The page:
To be protectable, a trademark needs a distinctive element. There’s a “spectrum of distinctiveness” that spans from inherently protectable marks to ones that require additional proof to ones that may never be protected.
Fanciful marks, which are made up words like Kodak or Xerox, are the most easily registered and protected.
Arbitrary marks, which are words which are used out of context like Apple or Sprite, are also easy to protect.
Suggestive marks, which suggest at some element of the goods or services like Greyhound, follow.
Descriptive marks, where the word’s dictionary meaning aligns with the goods or services offered, like Mr. Plumber or Lektronic, are not protectable unless they develop a secondary meaning. That means a consumer would immediately associate the mark with only that good or service. This can be hard to prove, so it’s best to avoid descriptive marks when possible.
Generic terms, or the common name for a product or service, are not protectable.
A trademark is only valid for as long as it indicates the source of that good or service, so we have to be very careful about how our marks are used. We send out cease and desist letters sometimes, because even the friendliest companies have to protect their trademarks. If a trademark is properly protected, it can last forever and may be a company’s most valuable asset.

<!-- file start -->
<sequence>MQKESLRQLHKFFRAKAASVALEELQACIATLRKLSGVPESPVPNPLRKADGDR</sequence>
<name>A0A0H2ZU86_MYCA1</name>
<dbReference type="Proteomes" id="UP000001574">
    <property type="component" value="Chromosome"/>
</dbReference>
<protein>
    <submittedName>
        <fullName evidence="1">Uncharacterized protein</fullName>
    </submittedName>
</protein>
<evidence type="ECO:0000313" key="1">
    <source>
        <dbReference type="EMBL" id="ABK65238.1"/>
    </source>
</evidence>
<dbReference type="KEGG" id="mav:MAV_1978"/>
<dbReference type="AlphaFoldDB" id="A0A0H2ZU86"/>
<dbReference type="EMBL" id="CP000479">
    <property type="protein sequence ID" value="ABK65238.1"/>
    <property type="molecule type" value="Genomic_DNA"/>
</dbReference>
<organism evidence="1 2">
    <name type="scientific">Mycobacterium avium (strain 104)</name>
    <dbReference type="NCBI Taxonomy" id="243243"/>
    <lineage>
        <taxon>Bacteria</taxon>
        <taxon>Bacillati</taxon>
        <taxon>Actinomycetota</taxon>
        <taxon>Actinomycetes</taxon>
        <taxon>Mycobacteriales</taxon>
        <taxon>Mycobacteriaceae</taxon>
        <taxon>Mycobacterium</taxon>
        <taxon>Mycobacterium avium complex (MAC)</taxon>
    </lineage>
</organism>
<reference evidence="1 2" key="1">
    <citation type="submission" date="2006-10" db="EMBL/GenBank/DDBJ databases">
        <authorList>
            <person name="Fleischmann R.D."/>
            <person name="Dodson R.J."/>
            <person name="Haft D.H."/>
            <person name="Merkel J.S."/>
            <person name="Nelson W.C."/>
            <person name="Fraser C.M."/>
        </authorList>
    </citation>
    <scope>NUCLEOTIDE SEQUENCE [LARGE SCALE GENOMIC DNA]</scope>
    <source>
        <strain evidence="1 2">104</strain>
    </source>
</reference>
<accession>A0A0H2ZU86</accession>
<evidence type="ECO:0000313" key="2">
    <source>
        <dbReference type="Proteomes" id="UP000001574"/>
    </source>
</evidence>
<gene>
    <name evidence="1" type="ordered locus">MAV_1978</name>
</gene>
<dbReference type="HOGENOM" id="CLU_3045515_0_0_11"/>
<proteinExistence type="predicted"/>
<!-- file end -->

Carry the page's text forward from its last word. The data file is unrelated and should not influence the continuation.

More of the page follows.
User of Trademarks
- Service mark (SM), Registered mark (®): Only needed once per document.
- Copyright (©): Must be one space between the symbol and the copyright year
(e.g., © 2016 Gamma Zeta Alpha Fraternity, Inc.
Acronyms, initialisms and some abbreviations
Style and usage
- An acronym can be a word made up of initials or syllables from a combination of other words. NALFO is an acronym because it’s pronounced as a word for National Association of Latino Fraternal Organizations.
- An initialism is an abbreviation consisting of the first letter or letters of words in a phrase (IRS for Internal Revenue Service, or GZA for Gamma Zeta Alpha) and it’s pronounced letter by letter rather than as a solid word.